Is it possible for a company that's been around for nearly 30 years to be considered a growth company? Sure. Look at Microsoft
The company reported record earnings for the fourth quarter and full-year 2004. Net income grew to $45 million, or $1.29 per share in the fourth quarter. That's up 14% from last year's earnings of $39.5 million, or $1.10 per share. Its annual earnings grew 26.9% to $4.28 per share.
The company's record revenues were just as strong, growing to $454.7 million, up 9.4% in the quarter from last year's $415.4 million. Its revenue grew modestly in the U.S. at 5.2%, but the real revenue growth was the result of a plethora of worldwide expansion. With strong sales in Europe and Asia, as well as market expansion in Canada, quarterly revenues soared by 19.3%, or 11.3% in constant dollars.
The market took in all that good news and hiked Timberland's price by 7.6% yesterday. So, after touching a 52-week high and finishing the day just below that mark, it must be too expensive, right? Well, not exactly. Despite the jump in share price, the company is still relatively inexpensive. Even after yesterday's climb, Timberland has a forward P/E of 17. Compare that with Wolverine World Wide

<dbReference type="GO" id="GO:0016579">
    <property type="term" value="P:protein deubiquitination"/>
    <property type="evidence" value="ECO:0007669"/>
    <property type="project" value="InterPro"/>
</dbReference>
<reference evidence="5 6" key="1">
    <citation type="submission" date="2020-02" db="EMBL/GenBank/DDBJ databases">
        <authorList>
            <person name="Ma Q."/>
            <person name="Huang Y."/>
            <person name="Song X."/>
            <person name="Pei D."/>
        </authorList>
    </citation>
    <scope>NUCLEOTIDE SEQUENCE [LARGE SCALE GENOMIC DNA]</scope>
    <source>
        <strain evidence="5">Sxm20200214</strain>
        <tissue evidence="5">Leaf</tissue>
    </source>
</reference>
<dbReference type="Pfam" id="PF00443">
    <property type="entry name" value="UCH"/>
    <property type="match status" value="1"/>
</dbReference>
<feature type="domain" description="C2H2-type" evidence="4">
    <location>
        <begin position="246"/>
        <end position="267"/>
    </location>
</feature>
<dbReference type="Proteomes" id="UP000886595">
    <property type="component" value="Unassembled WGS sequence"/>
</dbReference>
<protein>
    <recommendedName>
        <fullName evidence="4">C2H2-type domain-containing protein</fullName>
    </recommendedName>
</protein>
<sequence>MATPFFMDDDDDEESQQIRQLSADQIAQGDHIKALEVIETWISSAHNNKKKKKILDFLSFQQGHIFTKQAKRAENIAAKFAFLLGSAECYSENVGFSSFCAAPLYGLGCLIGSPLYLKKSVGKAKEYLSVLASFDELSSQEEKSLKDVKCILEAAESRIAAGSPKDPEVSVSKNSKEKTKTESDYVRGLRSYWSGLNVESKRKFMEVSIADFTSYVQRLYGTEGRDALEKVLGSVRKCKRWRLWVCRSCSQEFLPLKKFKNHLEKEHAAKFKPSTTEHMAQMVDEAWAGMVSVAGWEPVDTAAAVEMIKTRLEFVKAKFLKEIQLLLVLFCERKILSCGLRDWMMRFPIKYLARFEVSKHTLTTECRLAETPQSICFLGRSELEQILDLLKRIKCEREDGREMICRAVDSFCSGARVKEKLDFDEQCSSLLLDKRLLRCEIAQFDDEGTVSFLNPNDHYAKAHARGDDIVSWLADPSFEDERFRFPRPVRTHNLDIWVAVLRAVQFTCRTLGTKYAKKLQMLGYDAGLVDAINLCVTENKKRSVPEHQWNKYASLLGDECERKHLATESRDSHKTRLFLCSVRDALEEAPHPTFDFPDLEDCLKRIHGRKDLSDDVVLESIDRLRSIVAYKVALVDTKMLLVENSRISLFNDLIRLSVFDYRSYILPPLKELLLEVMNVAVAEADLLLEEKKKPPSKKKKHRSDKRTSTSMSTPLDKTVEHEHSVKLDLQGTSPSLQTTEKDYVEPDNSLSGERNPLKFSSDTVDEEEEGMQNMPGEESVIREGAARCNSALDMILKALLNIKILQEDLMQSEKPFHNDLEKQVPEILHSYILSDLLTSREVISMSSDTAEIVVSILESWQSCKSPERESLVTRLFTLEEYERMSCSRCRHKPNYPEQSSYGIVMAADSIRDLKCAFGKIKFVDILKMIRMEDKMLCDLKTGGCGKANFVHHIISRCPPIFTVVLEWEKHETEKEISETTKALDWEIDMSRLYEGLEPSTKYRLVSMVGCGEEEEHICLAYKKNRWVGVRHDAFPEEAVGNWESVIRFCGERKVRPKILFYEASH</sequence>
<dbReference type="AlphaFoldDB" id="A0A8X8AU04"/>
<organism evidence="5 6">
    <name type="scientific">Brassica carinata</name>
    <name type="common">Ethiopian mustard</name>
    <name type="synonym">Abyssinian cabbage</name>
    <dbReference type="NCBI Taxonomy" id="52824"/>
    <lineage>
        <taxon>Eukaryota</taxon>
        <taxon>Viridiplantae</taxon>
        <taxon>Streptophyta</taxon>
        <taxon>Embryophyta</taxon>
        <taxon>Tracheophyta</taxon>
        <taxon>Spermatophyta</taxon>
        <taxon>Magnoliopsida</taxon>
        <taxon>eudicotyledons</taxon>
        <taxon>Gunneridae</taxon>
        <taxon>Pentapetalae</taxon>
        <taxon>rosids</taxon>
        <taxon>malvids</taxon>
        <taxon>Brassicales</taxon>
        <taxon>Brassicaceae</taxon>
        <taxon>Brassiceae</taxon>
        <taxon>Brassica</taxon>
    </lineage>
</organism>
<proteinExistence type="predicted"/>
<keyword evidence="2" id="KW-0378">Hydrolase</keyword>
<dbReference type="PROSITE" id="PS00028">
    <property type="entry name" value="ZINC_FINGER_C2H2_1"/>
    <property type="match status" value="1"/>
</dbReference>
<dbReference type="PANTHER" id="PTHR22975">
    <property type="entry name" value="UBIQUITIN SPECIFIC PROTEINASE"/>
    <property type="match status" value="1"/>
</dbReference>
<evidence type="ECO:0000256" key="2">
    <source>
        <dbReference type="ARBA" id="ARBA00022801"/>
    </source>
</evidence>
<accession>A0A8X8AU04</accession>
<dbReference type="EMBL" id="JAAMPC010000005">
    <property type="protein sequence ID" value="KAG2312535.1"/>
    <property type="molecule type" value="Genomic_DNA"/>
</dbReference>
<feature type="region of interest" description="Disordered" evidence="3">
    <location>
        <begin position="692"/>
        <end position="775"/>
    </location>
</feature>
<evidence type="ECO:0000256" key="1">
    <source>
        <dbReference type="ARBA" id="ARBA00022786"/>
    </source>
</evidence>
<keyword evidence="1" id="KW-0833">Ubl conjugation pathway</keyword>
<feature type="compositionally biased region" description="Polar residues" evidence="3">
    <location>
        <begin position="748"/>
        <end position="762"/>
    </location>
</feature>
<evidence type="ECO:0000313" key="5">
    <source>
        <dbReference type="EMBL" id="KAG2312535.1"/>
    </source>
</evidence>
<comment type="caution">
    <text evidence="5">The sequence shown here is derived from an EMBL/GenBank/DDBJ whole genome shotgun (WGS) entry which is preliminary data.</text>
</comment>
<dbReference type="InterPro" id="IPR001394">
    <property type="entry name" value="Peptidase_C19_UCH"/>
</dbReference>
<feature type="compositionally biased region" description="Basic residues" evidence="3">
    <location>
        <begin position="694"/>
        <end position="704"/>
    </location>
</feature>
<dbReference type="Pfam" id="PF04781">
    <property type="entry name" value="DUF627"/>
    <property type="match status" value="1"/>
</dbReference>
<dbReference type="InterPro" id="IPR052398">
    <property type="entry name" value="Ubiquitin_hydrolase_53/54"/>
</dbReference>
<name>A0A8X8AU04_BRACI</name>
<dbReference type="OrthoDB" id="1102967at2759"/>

With a reasonable (though not cheap) price tag, improving margins, worldwide growth, and strong cash flow, Timberland looks as if it still could reach new heights. In fact, it may just now be hitting its stride.
Fool contributor Mike Cianciolo knows somebody who just got a new pair of Timberlands, but doesn't own any of the companies in this article.